Details of all my flash fiction publications can be found on my bibliography page.
Firstly, some background. I write on a Macbook Air using the writing software Scrivener. I have found Scrivener to be an excellent way of keeping my stories together and structured, and the product itself is very workman like. I use Dropbox to backup my working stories (and so I can work across other computers if I need to). I have been using Scrivener to create an ePub version of the Antipodean SF online magazine each month for the last few months, and it always seems to work out OK.
Smashwords doesn’t take ePub submissions directly. You have to create a Microsoft Word document according to their specifications, submit that Word document and they use their own product (the charmingly named Meatgrinder) to churn out versions of your book in lots of different formats.
If that sounds a bit complicated, the first resource I’ll point you to is the Smashwords style guide. Pay particular attention to the suggestions around the licensing statements. When you get to the point of submitting your file, incorrect licensing statements can be one of the things that stops the submission going ahead. It also has excellent discussions on formatting etc, but it is a fairly long document, and if you’re anything like me you’ll probably be too impatient to read the instructions.
Turns out that Scrivener creates a pretty good first cut at a well formatted Word document. This isn’t a tutorial on using Scrivener (frankly, there are so many features in it that I haven’t even come close to mastering that I’d be the wrong person to give a tutorial anyway). But, a few pointers when generating the document:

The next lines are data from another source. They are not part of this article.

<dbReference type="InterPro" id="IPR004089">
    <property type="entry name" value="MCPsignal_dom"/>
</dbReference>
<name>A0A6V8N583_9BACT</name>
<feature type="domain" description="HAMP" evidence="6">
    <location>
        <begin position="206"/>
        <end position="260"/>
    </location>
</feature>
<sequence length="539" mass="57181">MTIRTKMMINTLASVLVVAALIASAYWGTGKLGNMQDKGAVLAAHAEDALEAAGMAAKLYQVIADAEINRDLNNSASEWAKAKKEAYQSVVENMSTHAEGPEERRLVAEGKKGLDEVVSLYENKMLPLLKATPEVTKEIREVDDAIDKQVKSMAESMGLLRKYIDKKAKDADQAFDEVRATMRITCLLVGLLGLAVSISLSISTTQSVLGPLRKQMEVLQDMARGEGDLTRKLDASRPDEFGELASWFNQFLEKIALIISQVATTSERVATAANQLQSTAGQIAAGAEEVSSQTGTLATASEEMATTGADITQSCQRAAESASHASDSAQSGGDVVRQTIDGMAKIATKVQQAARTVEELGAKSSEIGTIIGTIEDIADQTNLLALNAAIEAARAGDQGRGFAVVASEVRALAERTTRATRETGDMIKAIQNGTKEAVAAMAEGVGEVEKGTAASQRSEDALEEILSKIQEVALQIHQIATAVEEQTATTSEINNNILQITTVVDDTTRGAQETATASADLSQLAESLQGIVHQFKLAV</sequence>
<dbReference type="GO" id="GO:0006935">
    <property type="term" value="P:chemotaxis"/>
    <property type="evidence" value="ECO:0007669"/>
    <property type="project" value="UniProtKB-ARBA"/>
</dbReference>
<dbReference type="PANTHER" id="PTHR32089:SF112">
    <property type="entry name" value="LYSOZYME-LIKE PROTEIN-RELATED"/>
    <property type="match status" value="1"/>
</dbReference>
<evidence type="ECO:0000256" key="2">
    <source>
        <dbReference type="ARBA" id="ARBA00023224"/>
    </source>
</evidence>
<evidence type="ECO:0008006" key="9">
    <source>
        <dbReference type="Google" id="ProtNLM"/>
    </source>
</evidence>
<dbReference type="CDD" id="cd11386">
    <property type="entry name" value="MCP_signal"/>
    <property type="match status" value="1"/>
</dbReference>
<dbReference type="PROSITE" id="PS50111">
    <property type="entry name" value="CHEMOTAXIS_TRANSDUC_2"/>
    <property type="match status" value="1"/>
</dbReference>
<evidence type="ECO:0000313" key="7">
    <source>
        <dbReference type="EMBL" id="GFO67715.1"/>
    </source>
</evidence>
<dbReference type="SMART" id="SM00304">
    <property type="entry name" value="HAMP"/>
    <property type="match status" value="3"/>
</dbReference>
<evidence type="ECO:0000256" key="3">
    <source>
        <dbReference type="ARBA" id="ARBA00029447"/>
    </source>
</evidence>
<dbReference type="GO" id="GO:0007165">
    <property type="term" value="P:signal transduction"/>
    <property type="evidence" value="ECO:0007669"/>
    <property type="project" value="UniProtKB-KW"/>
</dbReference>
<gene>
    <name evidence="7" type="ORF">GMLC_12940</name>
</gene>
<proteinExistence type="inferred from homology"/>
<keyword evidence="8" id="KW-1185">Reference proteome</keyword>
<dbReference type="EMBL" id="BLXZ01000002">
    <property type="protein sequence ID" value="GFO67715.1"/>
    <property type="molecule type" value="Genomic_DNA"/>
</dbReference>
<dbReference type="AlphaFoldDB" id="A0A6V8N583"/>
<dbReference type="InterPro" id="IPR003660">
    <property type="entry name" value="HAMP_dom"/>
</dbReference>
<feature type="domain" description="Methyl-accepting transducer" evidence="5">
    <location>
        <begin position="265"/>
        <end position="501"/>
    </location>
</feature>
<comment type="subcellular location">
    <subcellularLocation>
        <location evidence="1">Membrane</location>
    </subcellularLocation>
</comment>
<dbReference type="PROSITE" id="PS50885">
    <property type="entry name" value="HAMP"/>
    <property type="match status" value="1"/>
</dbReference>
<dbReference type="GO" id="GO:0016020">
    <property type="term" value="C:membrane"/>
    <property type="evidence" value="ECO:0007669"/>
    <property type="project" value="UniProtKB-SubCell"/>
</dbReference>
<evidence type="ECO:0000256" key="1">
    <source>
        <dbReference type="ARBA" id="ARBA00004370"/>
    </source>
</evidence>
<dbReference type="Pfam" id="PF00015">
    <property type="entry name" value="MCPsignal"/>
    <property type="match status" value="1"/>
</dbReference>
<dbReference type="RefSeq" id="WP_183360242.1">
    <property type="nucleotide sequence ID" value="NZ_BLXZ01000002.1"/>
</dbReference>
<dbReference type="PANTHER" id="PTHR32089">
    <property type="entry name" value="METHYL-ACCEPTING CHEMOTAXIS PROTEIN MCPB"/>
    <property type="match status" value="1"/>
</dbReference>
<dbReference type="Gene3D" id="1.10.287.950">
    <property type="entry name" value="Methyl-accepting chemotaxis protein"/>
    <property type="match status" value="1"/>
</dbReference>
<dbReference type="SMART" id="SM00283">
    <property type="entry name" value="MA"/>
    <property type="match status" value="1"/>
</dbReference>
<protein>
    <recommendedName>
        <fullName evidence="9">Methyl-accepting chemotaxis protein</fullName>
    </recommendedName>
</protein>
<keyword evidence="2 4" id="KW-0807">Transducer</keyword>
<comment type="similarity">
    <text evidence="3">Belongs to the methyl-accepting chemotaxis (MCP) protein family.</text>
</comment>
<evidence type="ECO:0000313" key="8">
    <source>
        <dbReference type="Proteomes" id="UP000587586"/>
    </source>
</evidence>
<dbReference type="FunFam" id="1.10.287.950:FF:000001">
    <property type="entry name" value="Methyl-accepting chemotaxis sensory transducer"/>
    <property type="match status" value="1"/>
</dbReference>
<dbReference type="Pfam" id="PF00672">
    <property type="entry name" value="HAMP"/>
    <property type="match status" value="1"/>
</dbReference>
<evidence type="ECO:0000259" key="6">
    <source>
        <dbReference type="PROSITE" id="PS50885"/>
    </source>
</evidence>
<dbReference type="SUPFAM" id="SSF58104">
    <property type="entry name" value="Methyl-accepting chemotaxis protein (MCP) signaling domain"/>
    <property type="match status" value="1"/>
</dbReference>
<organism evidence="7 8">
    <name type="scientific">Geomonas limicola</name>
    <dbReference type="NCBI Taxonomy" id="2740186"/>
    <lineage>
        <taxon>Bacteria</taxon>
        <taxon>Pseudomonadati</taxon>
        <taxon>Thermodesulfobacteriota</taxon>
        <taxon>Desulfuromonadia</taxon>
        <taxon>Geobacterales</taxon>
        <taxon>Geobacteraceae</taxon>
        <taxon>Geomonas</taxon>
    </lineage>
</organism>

- Don’t create section breaks between parts of your document, create page breaks. Section breaks do weird things in the Meatgrinder process, including inserting superfluous blank pages. Page breaks seem to work fine.
- Switch your line spacing to single space (mine was set at 1.2 by default). While the line spacing won’t get caught in your initial submission, anything other than single spacing seems to get flagged as a problem that won’t allow your book to achieve “Premium” status (i.e. distributed to places like Apple etc).
- I overrode my font to be Times New Roman (Smashwords prefers the basic fonts)
When creating the Antipodean SF ePub files, I let Scrivener create a table of contents and it was all good. Because of the Smashwords Word document process, this doesn’t work. I achieved a pretty good manual TOC by inserting a TOC page into my Scrivener manuscript and using Scrivener links to connect each line item in the TOC to the appropriate title in the document. When the Word document is generated, this seems to create all the appropriate links and TOC information that Meatgrinder needs.